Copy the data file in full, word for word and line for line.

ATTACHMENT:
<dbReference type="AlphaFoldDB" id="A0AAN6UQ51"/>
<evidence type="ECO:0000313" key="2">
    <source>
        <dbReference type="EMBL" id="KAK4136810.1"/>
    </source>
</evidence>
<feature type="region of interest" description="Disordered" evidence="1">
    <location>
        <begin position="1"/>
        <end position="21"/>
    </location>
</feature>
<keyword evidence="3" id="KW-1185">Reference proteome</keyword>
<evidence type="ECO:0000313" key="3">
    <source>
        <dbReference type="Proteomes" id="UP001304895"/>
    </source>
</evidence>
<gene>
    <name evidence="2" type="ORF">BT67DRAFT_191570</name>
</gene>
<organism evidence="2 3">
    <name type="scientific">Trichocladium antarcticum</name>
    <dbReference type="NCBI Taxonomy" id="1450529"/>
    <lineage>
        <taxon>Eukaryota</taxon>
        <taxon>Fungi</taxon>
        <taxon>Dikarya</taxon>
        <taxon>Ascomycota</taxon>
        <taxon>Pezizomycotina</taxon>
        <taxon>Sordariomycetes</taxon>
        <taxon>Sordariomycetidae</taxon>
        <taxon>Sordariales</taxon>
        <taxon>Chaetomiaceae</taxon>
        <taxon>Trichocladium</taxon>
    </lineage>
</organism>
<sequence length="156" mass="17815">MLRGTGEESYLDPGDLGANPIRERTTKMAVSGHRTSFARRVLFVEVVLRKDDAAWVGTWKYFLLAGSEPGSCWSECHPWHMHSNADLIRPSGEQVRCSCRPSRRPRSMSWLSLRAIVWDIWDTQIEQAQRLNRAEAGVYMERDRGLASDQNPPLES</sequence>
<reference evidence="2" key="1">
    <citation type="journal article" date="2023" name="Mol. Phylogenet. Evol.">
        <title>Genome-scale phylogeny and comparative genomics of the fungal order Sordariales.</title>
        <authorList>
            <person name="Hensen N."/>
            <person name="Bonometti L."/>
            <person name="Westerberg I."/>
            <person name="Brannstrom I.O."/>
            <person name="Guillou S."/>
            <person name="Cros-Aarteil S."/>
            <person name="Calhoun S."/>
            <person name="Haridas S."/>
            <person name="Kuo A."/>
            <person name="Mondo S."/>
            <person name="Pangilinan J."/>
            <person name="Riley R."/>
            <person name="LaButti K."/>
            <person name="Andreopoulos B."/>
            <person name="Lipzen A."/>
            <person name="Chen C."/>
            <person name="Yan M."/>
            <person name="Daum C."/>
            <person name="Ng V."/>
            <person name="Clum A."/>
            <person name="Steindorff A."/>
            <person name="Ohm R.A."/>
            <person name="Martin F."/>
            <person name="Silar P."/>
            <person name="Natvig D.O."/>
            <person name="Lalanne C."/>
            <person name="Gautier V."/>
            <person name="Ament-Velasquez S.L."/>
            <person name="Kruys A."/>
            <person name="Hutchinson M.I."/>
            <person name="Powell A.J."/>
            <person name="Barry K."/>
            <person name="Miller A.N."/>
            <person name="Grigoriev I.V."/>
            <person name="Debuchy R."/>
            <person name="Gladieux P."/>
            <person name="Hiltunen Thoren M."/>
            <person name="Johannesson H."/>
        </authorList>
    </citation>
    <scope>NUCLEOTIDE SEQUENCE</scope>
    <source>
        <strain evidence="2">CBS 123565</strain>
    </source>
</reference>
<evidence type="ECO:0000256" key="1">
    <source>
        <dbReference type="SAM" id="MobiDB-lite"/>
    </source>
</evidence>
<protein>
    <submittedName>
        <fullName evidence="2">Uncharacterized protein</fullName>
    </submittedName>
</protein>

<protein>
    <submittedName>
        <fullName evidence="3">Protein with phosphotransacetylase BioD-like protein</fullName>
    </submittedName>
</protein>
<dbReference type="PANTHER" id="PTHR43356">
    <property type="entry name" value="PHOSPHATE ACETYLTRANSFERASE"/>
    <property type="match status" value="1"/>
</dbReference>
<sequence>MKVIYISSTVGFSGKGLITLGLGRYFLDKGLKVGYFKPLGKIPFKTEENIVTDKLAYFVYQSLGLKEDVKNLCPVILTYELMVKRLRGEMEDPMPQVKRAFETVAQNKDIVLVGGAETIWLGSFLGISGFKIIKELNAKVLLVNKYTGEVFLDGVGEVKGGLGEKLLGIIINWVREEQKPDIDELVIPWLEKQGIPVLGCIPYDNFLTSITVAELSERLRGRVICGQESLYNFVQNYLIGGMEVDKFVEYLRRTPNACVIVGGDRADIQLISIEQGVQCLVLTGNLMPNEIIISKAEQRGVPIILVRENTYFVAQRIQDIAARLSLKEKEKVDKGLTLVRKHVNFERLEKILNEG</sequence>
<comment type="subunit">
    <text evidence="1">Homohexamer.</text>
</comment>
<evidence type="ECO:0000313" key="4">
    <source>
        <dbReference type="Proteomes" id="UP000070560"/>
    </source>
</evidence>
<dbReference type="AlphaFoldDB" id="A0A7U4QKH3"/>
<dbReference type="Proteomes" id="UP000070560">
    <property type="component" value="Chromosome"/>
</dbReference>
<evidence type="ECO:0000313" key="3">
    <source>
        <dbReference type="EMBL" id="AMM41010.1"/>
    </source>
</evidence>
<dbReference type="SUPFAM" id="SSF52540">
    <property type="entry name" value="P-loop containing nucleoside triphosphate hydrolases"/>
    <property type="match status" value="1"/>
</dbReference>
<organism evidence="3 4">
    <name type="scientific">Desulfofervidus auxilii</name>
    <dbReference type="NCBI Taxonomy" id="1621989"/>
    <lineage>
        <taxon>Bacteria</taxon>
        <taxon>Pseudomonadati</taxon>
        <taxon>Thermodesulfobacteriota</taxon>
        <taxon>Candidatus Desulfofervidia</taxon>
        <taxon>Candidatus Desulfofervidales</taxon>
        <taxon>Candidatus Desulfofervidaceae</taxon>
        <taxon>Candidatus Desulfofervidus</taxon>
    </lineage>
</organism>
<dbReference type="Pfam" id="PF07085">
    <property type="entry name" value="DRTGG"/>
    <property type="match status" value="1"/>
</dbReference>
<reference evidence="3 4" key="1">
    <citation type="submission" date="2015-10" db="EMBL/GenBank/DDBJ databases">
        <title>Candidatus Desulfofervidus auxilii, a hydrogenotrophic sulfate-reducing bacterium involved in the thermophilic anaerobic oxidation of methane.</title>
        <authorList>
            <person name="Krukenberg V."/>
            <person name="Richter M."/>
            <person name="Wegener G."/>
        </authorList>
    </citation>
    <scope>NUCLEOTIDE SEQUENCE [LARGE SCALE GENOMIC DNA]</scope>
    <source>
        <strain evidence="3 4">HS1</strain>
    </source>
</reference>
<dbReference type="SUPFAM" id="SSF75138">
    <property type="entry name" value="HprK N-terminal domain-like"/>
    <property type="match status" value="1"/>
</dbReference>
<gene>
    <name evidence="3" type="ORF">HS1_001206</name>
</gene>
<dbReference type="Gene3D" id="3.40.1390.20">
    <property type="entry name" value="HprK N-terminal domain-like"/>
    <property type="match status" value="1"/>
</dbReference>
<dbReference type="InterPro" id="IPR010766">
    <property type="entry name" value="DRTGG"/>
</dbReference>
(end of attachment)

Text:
<dbReference type="AlphaFoldDB" id="A0AAN6UQ51"/>
<evidence type="ECO:0000313" key="2">
    <source>
        <dbReference type="EMBL" id="KAK4136810.1"/>
    </source>
</evidence>
<feature type="region of interest" description="Disordered" evidence="1">
    <location>
        <begin position="1"/>
        <end position="21"/>
    </location>
</feature>
<keyword evidence="3" id="KW-1185">Reference proteome</keyword>
<evidence type="ECO:0000313" key="3">
    <source>
        <dbReference type="Proteomes" id="UP001304895"/>
    </source>
</evidence>
<gene>
    <name evidence="2" type="ORF">BT67DRAFT_191570</name>
</gene>
<organism evidence="2 3">
    <name type="scientific">Trichocladium antarcticum</name>
    <dbReference type="NCBI Taxonomy" id="1450529"/>
    <lineage>
        <taxon>Eukaryota</taxon>
        <taxon>Fungi</taxon>
        <taxon>Dikarya</taxon>
        <taxon>Ascomycota</taxon>
        <taxon>Pezizomycotina</taxon>
        <taxon>Sordariomycetes</taxon>
        <taxon>Sordariomycetidae</taxon>
        <taxon>Sordariales</taxon>
        <taxon>Chaetomiaceae</taxon>
        <taxon>Trichocladium</taxon>
    </lineage>
</organism>
<sequence length="156" mass="17815">MLRGTGEESYLDPGDLGANPIRERTTKMAVSGHRTSFARRVLFVEVVLRKDDAAWVGTWKYFLLAGSEPGSCWSECHPWHMHSNADLIRPSGEQVRCSCRPSRRPRSMSWLSLRAIVWDIWDTQIEQAQRLNRAEAGVYMERDRGLASDQNPPLES</sequence>
<reference evidence="2" key="1">
    <citation type="journal article" date="2023" name="Mol. Phylogenet. Evol.">
        <title>Genome-scale phylogeny and comparative genomics of the fungal order Sordariales.</title>
        <authorList>
            <person name="Hensen N."/>
            <person name="Bonometti L."/>
            <person name="Westerberg I."/>
            <person name="Brannstrom I.O."/>
            <person name="Guillou S."/>
            <person name="Cros-Aarteil S."/>
            <person name="Calhoun S."/>
            <person name="Haridas S."/>
            <person name="Kuo A."/>
            <person name="Mondo S."/>
            <person name="Pangilinan J."/>
            <person name="Riley R."/>
            <person name="LaButti K."/>
            <person name="Andreopoulos B."/>
            <person name="Lipzen A."/>
            <person name="Chen C."/>
            <person name="Yan M."/>
            <person name="Daum C."/>
            <person name="Ng V."/>
            <person name="Clum A."/>
            <person name="Steindorff A."/>
            <person name="Ohm R.A."/>
            <person name="Martin F."/>
            <person name="Silar P."/>
            <person name="Natvig D.O."/>
            <person name="Lalanne C."/>
            <person name="Gautier V."/>
            <person name="Ament-Velasquez S.L."/>
            <person name="Kruys A."/>
            <person name="Hutchinson M.I."/>
            <person name="Powell A.J."/>
            <person name="Barry K."/>
            <person name="Miller A.N."/>
            <person name="Grigoriev I.V."/>
            <person name="Debuchy R."/>
            <person name="Gladieux P."/>
            <person name="Hiltunen Thoren M."/>
            <person name="Johannesson H."/>
        </authorList>
    </citation>
    <scope>NUCLEOTIDE SEQUENCE</scope>
    <source>
        <strain evidence="2">CBS 123565</strain>
    </source>
</reference>
<evidence type="ECO:0000256" key="1">
    <source>
        <dbReference type="SAM" id="MobiDB-lite"/>
    </source>
</evidence>
<protein>
    <submittedName>
        <fullName evidence="2">Uncharacterized protein</fullName>
    </submittedName>
</protein>

<protein>
    <submittedName>
        <fullName evidence="3">Protein with phosphotransacetylase BioD-like protein</fullName>
    </submittedName>
</protein>
<dbReference type="PANTHER" id="PTHR43356">
    <property type="entry name" value="PHOSPHATE ACETYLTRANSFERASE"/>
    <property type="match status" value="1"/>
</dbReference>
<sequence>MKVIYISSTVGFSGKGLITLGLGRYFLDKGLKVGYFKPLGKIPFKTEENIVTDKLAYFVYQSLGLKEDVKNLCPVILTYELMVKRLRGEMEDPMPQVKRAFETVAQNKDIVLVGGAETIWLGSFLGISGFKIIKELNAKVLLVNKYTGEVFLDGVGEVKGGLGEKLLGIIINWVREEQKPDIDELVIPWLEKQGIPVLGCIPYDNFLTSITVAELSERLRGRVICGQESLYNFVQNYLIGGMEVDKFVEYLRRTPNACVIVGGDRADIQLISIEQGVQCLVLTGNLMPNEIIISKAEQRGVPIILVRENTYFVAQRIQDIAARLSLKEKEKVDKGLTLVRKHVNFERLEKILNEG</sequence>
<comment type="subunit">
    <text evidence="1">Homohexamer.</text>
</comment>
<evidence type="ECO:0000313" key="4">
    <source>
        <dbReference type="Proteomes" id="UP000070560"/>
    </source>
</evidence>
<dbReference type="AlphaFoldDB" id="A0A7U4QKH3"/>
<dbReference type="Proteomes" id="UP000070560">
    <property type="component" value="Chromosome"/>
</dbReference>
<evidence type="ECO:0000313" key="3">
    <source>
        <dbReference type="EMBL" id="AMM41010.1"/>
    </source>
</evidence>
<dbReference type="SUPFAM" id="SSF52540">
    <property type="entry name" value="P-loop containing nucleoside triphosphate hydrolases"/>
    <property type="match status" value="1"/>
</dbReference>
<organism evidence="3 4">
    <name type="scientific">Desulfofervidus auxilii</name>
    <dbReference type="NCBI Taxonomy" id="1621989"/>
    <lineage>
        <taxon>Bacteria</taxon>
        <taxon>Pseudomonadati</taxon>
        <taxon>Thermodesulfobacteriota</taxon>
        <taxon>Candidatus Desulfofervidia</taxon>
        <taxon>Candidatus Desulfofervidales</taxon>
        <taxon>Candidatus Desulfofervidaceae</taxon>
        <taxon>Candidatus Desulfofervidus</taxon>
    </lineage>
</organism>
<dbReference type="Pfam" id="PF07085">
    <property type="entry name" value="DRTGG"/>
    <property type="match status" value="1"/>
</dbReference>
<reference evidence="3 4" key="1">
    <citation type="submission" date="2015-10" db="EMBL/GenBank/DDBJ databases">
        <title>Candidatus Desulfofervidus auxilii, a hydrogenotrophic sulfate-reducing bacterium involved in the thermophilic anaerobic oxidation of methane.</title>
        <authorList>
            <person name="Krukenberg V."/>
            <person name="Richter M."/>
            <person name="Wegener G."/>
        </authorList>
    </citation>
    <scope>NUCLEOTIDE SEQUENCE [LARGE SCALE GENOMIC DNA]</scope>
    <source>
        <strain evidence="3 4">HS1</strain>
    </source>
</reference>
<dbReference type="SUPFAM" id="SSF75138">
    <property type="entry name" value="HprK N-terminal domain-like"/>
    <property type="match status" value="1"/>
</dbReference>
<gene>
    <name evidence="3" type="ORF">HS1_001206</name>
</gene>
<dbReference type="Gene3D" id="3.40.1390.20">
    <property type="entry name" value="HprK N-terminal domain-like"/>
    <property type="match status" value="1"/>
</dbReference>
<dbReference type="InterPro" id="IPR010766">
    <property type="entry name" value="DRTGG"/>
</dbReference>